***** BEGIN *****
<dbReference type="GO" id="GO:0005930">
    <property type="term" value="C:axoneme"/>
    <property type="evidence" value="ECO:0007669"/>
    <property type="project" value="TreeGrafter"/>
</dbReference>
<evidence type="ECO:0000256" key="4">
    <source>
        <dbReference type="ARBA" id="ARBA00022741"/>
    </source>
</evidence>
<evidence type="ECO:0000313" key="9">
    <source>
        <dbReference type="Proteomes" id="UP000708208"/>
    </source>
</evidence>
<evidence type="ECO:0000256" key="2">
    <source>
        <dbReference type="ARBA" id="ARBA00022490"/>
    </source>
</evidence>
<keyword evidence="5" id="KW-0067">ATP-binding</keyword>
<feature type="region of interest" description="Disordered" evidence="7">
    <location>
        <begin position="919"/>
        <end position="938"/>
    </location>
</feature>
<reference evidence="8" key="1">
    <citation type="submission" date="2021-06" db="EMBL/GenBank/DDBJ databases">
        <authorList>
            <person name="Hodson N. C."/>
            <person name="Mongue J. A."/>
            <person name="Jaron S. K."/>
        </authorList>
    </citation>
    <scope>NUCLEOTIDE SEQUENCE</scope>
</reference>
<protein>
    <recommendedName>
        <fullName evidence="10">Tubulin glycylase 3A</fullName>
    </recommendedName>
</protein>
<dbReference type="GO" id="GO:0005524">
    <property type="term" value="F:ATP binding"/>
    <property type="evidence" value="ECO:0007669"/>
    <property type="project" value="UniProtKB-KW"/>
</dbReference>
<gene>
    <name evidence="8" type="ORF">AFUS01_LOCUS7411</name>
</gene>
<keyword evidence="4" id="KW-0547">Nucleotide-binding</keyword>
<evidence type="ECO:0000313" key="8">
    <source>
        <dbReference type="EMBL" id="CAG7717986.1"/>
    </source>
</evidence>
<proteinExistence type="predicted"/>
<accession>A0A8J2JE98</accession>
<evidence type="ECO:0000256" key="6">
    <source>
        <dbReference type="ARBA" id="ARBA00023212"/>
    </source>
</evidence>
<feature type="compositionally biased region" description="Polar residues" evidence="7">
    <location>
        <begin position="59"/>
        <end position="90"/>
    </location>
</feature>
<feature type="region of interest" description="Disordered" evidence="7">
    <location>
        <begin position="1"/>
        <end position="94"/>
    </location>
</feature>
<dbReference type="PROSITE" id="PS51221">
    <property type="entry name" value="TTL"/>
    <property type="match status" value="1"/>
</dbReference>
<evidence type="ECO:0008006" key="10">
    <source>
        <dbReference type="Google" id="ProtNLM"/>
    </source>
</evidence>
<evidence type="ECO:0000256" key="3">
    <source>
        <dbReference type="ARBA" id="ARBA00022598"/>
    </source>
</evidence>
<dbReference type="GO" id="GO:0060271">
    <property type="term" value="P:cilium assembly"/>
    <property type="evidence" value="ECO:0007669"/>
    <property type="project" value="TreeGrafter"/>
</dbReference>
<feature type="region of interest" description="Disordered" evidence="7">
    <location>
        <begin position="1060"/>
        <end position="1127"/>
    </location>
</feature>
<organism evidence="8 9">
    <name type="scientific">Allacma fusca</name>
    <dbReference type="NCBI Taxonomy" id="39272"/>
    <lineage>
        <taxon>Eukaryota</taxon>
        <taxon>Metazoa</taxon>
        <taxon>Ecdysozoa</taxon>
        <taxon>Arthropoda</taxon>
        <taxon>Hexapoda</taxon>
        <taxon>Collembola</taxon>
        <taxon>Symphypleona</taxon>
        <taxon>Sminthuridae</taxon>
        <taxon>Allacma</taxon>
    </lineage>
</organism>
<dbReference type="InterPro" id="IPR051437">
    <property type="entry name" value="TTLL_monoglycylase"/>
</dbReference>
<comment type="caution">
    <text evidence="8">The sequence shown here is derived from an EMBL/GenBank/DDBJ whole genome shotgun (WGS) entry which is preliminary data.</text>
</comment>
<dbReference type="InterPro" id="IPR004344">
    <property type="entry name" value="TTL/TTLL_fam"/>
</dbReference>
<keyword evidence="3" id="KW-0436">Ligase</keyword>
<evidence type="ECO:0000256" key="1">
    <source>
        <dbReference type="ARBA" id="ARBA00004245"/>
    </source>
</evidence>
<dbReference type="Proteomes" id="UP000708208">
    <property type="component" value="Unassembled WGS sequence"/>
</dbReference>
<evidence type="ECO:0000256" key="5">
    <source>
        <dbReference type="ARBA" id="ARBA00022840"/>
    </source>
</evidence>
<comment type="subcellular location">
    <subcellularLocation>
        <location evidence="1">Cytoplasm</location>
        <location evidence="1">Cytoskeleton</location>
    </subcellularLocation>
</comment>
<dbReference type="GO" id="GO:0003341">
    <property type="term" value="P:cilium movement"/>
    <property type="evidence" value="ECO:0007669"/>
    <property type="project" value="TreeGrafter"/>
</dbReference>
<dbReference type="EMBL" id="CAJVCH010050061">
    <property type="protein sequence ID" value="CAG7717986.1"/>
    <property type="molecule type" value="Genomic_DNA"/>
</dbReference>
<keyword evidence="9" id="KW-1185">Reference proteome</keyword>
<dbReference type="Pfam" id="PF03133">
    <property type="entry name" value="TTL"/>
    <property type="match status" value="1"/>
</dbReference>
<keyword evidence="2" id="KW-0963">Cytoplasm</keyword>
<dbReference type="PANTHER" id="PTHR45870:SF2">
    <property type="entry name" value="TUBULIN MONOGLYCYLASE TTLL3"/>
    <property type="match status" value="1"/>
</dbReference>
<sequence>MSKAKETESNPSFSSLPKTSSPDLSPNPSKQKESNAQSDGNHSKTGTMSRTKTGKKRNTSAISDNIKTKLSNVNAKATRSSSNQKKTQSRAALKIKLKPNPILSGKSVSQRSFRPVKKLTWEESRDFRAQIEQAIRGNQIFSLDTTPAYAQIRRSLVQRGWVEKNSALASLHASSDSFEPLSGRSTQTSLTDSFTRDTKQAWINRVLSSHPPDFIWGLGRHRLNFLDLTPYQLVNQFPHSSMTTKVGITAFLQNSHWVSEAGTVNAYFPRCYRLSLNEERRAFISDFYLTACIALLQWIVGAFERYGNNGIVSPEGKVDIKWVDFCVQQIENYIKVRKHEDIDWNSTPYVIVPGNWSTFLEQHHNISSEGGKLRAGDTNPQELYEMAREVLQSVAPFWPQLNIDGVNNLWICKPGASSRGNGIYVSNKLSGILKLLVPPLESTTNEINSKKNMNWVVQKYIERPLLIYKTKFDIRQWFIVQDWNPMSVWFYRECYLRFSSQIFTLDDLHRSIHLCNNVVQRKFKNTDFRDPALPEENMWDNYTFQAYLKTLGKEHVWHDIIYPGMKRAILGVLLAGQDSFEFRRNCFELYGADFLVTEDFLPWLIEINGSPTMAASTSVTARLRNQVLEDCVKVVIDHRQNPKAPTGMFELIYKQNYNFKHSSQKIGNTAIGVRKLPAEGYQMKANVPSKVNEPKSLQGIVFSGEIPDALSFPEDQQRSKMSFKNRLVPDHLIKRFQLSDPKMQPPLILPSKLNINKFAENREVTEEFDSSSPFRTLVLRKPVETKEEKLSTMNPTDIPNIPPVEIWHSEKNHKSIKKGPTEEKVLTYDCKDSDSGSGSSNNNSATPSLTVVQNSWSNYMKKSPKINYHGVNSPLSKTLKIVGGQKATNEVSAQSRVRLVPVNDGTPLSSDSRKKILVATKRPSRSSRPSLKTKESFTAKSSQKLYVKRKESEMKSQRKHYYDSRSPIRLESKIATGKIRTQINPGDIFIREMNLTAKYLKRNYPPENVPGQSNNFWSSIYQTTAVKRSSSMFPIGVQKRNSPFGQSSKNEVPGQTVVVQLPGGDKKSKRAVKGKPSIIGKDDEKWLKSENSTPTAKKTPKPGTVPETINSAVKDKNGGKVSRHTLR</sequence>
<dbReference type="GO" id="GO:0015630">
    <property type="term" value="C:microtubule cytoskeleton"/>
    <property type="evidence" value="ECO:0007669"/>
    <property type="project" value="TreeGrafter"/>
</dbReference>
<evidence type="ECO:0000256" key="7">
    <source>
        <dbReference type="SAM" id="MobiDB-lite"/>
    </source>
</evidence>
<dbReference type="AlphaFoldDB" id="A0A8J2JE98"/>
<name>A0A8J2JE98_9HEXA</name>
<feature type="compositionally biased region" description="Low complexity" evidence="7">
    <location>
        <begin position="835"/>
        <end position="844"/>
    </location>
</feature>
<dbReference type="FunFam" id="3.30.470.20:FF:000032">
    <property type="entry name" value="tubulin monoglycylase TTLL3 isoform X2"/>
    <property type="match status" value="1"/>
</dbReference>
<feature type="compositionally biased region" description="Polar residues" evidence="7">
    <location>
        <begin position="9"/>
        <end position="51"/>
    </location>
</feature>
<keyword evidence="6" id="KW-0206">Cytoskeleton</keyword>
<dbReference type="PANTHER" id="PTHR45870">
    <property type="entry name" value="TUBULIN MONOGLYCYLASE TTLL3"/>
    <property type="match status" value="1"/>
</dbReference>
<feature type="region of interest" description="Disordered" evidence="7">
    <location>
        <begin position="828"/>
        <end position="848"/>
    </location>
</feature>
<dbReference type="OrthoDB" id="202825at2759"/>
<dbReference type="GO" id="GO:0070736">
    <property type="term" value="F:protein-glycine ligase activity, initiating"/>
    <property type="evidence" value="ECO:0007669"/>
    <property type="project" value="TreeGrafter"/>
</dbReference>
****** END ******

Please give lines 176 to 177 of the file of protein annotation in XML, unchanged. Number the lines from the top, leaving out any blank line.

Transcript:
<name>A0A8J2JE98_9HEXA</name>
<feature type="compositionally biased region" description="Low complexity" evidence="7">